Figure 3. Power and Peak Demand Estimation in Turkey.

Charging of electric cars will cause a huge energy demand at different times in a day. The proportion of the total number of the cars and the number of cars on the road should be determined by hours in a day in order to have information about the battery charge rate. A sample study results are given in Figure 4 [13,14]. It is observed that the time period when cars are mostly used is between 7:00 AM and 18:00 PM. Battery charge rate will be inverse and less since cars are widely used on the way during this period. Charging periods at different times will occur during the day. The figure 5 shows three different charging periods. The first of these periods is Peak1 which includes timeframe between 22:00 to 02:00, when most cars at home. In Peak1 timeframe, after they get home after work, people charge the batteries for the next day. The second period is Peak2 which includes timeframe between 18:00 to 22:00. This timeframe coincides with the current peak timeframe which indicates maximum power demand during the day. However, the number of cars being charged in Peak2 timeframe is expected to be less when compared to Peak1. The third period is Peak3 which includes timeframe between 8:00 in the morning to 12:00 at noon. For Peak3, charging conditions in multistory car parks under business centers, public offices, and in the streets where there exist workplaces around in major cities should be considered [4].

Figure 4. The number of vehicles per hour in Turkey traffic system.

According to the statistics obtained from SIS (State Institute of Statistics, DIE) it is reported that approximately one out of every four households has cars in Turkey [15]. By adapting these statistics to the number of electric vehicles will be in Turkey, we determine the estimated number of the vehicle for example energy demand. Considering the projections that the share of electric vehicles in the car market will raise to 30% over the next 10-15 years, we can examine the impact on the daily load demand. For this purpose, studies were carried out for cases which electric vehicles have 30% of the share of the car market and results are presented in Figure 5. Owing to the demand increase in production created taking TEIAŞ Peak Demand factor (Table 1) and the sample electric vehicle battery characteristics (Table 2) into account, and three peak hours are created for three distinct charge possibilities in Figure 5.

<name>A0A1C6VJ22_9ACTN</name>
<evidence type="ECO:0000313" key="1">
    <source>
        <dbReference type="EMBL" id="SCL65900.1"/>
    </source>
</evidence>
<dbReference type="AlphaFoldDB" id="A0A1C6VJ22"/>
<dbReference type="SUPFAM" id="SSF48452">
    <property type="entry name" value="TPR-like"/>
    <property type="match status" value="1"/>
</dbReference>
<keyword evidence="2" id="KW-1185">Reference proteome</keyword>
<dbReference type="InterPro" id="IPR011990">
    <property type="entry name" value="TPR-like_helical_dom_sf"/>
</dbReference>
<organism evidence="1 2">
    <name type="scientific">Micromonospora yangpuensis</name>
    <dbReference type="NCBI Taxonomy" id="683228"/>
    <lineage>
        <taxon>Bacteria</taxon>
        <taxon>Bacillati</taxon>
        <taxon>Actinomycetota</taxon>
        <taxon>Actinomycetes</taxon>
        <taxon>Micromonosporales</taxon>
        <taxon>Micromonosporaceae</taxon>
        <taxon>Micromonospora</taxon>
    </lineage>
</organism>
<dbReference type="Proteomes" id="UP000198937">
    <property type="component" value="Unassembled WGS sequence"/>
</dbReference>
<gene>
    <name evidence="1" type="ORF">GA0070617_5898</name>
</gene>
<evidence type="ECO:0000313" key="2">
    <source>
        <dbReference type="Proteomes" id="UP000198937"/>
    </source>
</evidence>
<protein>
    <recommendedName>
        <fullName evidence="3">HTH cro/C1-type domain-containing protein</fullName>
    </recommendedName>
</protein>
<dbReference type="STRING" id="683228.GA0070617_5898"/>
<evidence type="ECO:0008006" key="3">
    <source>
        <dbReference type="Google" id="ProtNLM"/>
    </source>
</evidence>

In the first case, cars were considered to be charged between 22:00 and 02:00. Because this timeframe coincides with hours when power demand is low, it is not observed an increase in peak value of the demand. However, when electric vehicles have 30% of the share in the market, a second peak demand at night may be created. In case of a further increase in the share of vehicles, it will create a positive impact if the highest peak demand is shifted to this period.

Figure 5. Peak Load Estimation for Turkey.

As for the second case, Peak2, cars were considered to be charged between 22:00 and 02:00. Results obtained are presented in Figure 5. Since the batteries are started charging at six in the evening, additional loads imposed by electric cars and peak point of the daily load curve are overlapped, so there appears increase in maximum power demand in the second charge period. This is not desirable situation. Production in Turkey is very close to the maximum in this period and it is necessary to operate additional units at the power plants for meeting this demand factor. This action requires to activate imported fuel and natural gas operated power plants instead of thermal and hydroelectric power plants running at full capacity. This is the most negative scenario and it should be managed. Hence, it would be better to shift the charge time in this period to Peak1. A second solution is to keep energy pricing high using smart meters in this period.

Figure 6. Energy Generation Management for Energy Demand of Electrical Car.

Figure 5 also presents additional loads caused by electric cars and daily load curve occurs in Peak3 charge period including time between 08:00 and 12:00. Since batteries are charged in the early hours of the day, when energy demand is average, in Peak3, this will not cause any problems in the production. In case there appears a need to shift charge time to other periods because of excessive load demand in Peak2, this load can be transferred to Peak3.